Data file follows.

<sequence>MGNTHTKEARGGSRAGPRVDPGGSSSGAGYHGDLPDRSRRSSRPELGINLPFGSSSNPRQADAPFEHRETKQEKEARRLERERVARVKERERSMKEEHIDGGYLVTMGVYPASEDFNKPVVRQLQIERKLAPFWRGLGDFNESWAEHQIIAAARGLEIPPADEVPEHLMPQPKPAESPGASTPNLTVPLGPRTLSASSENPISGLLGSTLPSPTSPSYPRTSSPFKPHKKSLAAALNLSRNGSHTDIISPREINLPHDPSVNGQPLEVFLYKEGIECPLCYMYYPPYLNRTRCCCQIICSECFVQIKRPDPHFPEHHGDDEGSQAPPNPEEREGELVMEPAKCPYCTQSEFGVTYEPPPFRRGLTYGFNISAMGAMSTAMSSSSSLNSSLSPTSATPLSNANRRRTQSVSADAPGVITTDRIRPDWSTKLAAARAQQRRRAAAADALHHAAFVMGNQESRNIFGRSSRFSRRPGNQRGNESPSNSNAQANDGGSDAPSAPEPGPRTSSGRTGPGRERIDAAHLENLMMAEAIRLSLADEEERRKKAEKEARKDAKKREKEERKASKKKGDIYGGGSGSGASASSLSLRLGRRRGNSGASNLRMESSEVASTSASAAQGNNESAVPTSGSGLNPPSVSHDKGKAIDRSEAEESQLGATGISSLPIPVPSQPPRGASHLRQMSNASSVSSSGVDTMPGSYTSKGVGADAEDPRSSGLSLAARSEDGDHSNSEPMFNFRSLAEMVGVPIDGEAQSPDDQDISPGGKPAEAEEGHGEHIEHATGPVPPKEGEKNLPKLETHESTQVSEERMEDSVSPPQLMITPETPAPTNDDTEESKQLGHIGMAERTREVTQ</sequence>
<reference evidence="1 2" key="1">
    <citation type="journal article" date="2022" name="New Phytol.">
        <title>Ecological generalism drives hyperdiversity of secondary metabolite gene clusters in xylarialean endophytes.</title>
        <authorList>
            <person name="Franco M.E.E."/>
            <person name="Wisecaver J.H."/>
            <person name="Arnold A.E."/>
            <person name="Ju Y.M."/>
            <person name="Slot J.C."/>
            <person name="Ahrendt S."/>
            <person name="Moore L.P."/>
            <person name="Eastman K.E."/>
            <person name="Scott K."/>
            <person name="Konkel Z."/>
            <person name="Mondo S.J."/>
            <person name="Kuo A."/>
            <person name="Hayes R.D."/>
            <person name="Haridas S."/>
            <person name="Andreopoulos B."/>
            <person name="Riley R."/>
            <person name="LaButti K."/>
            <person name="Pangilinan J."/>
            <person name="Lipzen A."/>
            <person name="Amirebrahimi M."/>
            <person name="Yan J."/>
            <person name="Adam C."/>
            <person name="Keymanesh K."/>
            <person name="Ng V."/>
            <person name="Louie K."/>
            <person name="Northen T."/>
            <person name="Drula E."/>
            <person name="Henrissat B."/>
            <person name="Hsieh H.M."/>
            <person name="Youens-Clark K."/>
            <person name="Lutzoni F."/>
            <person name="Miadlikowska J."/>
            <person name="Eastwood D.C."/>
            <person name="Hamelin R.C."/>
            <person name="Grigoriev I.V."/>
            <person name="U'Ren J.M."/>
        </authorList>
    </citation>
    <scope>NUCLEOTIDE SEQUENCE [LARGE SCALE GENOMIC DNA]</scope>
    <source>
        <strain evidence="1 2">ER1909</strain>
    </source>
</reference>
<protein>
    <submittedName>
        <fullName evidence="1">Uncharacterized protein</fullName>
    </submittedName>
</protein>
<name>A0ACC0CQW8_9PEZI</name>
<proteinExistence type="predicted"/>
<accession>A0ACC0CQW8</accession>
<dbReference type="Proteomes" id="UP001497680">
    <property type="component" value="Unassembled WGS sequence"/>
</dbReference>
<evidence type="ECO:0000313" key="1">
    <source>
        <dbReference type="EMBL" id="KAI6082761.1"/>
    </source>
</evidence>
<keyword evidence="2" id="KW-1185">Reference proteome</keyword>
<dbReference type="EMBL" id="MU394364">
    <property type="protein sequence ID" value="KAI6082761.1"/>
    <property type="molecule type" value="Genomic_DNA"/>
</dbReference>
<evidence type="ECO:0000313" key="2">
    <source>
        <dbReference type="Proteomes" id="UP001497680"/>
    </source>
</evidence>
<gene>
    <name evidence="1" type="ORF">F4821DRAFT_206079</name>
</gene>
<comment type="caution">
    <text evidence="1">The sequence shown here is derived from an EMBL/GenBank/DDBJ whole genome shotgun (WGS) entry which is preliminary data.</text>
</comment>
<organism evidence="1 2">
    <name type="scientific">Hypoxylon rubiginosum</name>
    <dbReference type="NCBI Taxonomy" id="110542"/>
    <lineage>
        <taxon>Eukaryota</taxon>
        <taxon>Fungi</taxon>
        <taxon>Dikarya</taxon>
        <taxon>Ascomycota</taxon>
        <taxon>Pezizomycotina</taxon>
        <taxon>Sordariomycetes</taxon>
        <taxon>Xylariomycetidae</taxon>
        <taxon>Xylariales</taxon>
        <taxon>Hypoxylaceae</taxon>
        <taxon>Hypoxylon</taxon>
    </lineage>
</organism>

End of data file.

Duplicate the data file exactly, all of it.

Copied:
<sequence>MGNTHTKEARGGSRAGPRVDPGGSSSGAGYHGDLPDRSRRSSRPELGINLPFGSSSNPRQADAPFEHRETKQEKEARRLERERVARVKERERSMKEEHIDGGYLVTMGVYPASEDFNKPVVRQLQIERKLAPFWRGLGDFNESWAEHQIIAAARGLEIPPADEVPEHLMPQPKPAESPGASTPNLTVPLGPRTLSASSENPISGLLGSTLPSPTSPSYPRTSSPFKPHKKSLAAALNLSRNGSHTDIISPREINLPHDPSVNGQPLEVFLYKEGIECPLCYMYYPPYLNRTRCCCQIICSECFVQIKRPDPHFPEHHGDDEGSQAPPNPEEREGELVMEPAKCPYCTQSEFGVTYEPPPFRRGLTYGFNISAMGAMSTAMSSSSSLNSSLSPTSATPLSNANRRRTQSVSADAPGVITTDRIRPDWSTKLAAARAQQRRRAAAADALHHAAFVMGNQESRNIFGRSSRFSRRPGNQRGNESPSNSNAQANDGGSDAPSAPEPGPRTSSGRTGPGRERIDAAHLENLMMAEAIRLSLADEEERRKKAEKEARKDAKKREKEERKASKKKGDIYGGGSGSGASASSLSLRLGRRRGNSGASNLRMESSEVASTSASAAQGNNESAVPTSGSGLNPPSVSHDKGKAIDRSEAEESQLGATGISSLPIPVPSQPPRGASHLRQMSNASSVSSSGVDTMPGSYTSKGVGADAEDPRSSGLSLAARSEDGDHSNSEPMFNFRSLAEMVGVPIDGEAQSPDDQDISPGGKPAEAEEGHGEHIEHATGPVPPKEGEKNLPKLETHESTQVSEERMEDSVSPPQLMITPETPAPTNDDTEESKQLGHIGMAERTREVTQ</sequence>
<reference evidence="1 2" key="1">
    <citation type="journal article" date="2022" name="New Phytol.">
        <title>Ecological generalism drives hyperdiversity of secondary metabolite gene clusters in xylarialean endophytes.</title>
        <authorList>
            <person name="Franco M.E.E."/>
            <person name="Wisecaver J.H."/>
            <person name="Arnold A.E."/>
            <person name="Ju Y.M."/>
            <person name="Slot J.C."/>
            <person name="Ahrendt S."/>
            <person name="Moore L.P."/>
            <person name="Eastman K.E."/>
            <person name="Scott K."/>
            <person name="Konkel Z."/>
            <person name="Mondo S.J."/>
            <person name="Kuo A."/>
            <person name="Hayes R.D."/>
            <person name="Haridas S."/>
            <person name="Andreopoulos B."/>
            <person name="Riley R."/>
            <person name="LaButti K."/>
            <person name="Pangilinan J."/>
            <person name="Lipzen A."/>
            <person name="Amirebrahimi M."/>
            <person name="Yan J."/>
            <person name="Adam C."/>
            <person name="Keymanesh K."/>
            <person name="Ng V."/>
            <person name="Louie K."/>
            <person name="Northen T."/>
            <person name="Drula E."/>
            <person name="Henrissat B."/>
            <person name="Hsieh H.M."/>
            <person name="Youens-Clark K."/>
            <person name="Lutzoni F."/>
            <person name="Miadlikowska J."/>
            <person name="Eastwood D.C."/>
            <person name="Hamelin R.C."/>
            <person name="Grigoriev I.V."/>
            <person name="U'Ren J.M."/>
        </authorList>
    </citation>
    <scope>NUCLEOTIDE SEQUENCE [LARGE SCALE GENOMIC DNA]</scope>
    <source>
        <strain evidence="1 2">ER1909</strain>
    </source>
</reference>
<protein>
    <submittedName>
        <fullName evidence="1">Uncharacterized protein</fullName>
    </submittedName>
</protein>
<name>A0ACC0CQW8_9PEZI</name>
<proteinExistence type="predicted"/>
<accession>A0ACC0CQW8</accession>
<dbReference type="Proteomes" id="UP001497680">
    <property type="component" value="Unassembled WGS sequence"/>
</dbReference>
<evidence type="ECO:0000313" key="1">
    <source>
        <dbReference type="EMBL" id="KAI6082761.1"/>
    </source>
</evidence>
<keyword evidence="2" id="KW-1185">Reference proteome</keyword>
<dbReference type="EMBL" id="MU394364">
    <property type="protein sequence ID" value="KAI6082761.1"/>
    <property type="molecule type" value="Genomic_DNA"/>
</dbReference>
<evidence type="ECO:0000313" key="2">
    <source>
        <dbReference type="Proteomes" id="UP001497680"/>
    </source>
</evidence>
<gene>
    <name evidence="1" type="ORF">F4821DRAFT_206079</name>
</gene>
<comment type="caution">
    <text evidence="1">The sequence shown here is derived from an EMBL/GenBank/DDBJ whole genome shotgun (WGS) entry which is preliminary data.</text>
</comment>
<organism evidence="1 2">
    <name type="scientific">Hypoxylon rubiginosum</name>
    <dbReference type="NCBI Taxonomy" id="110542"/>
    <lineage>
        <taxon>Eukaryota</taxon>
        <taxon>Fungi</taxon>
        <taxon>Dikarya</taxon>
        <taxon>Ascomycota</taxon>
        <taxon>Pezizomycotina</taxon>
        <taxon>Sordariomycetes</taxon>
        <taxon>Xylariomycetidae</taxon>
        <taxon>Xylariales</taxon>
        <taxon>Hypoxylaceae</taxon>
        <taxon>Hypoxylon</taxon>
    </lineage>
</organism>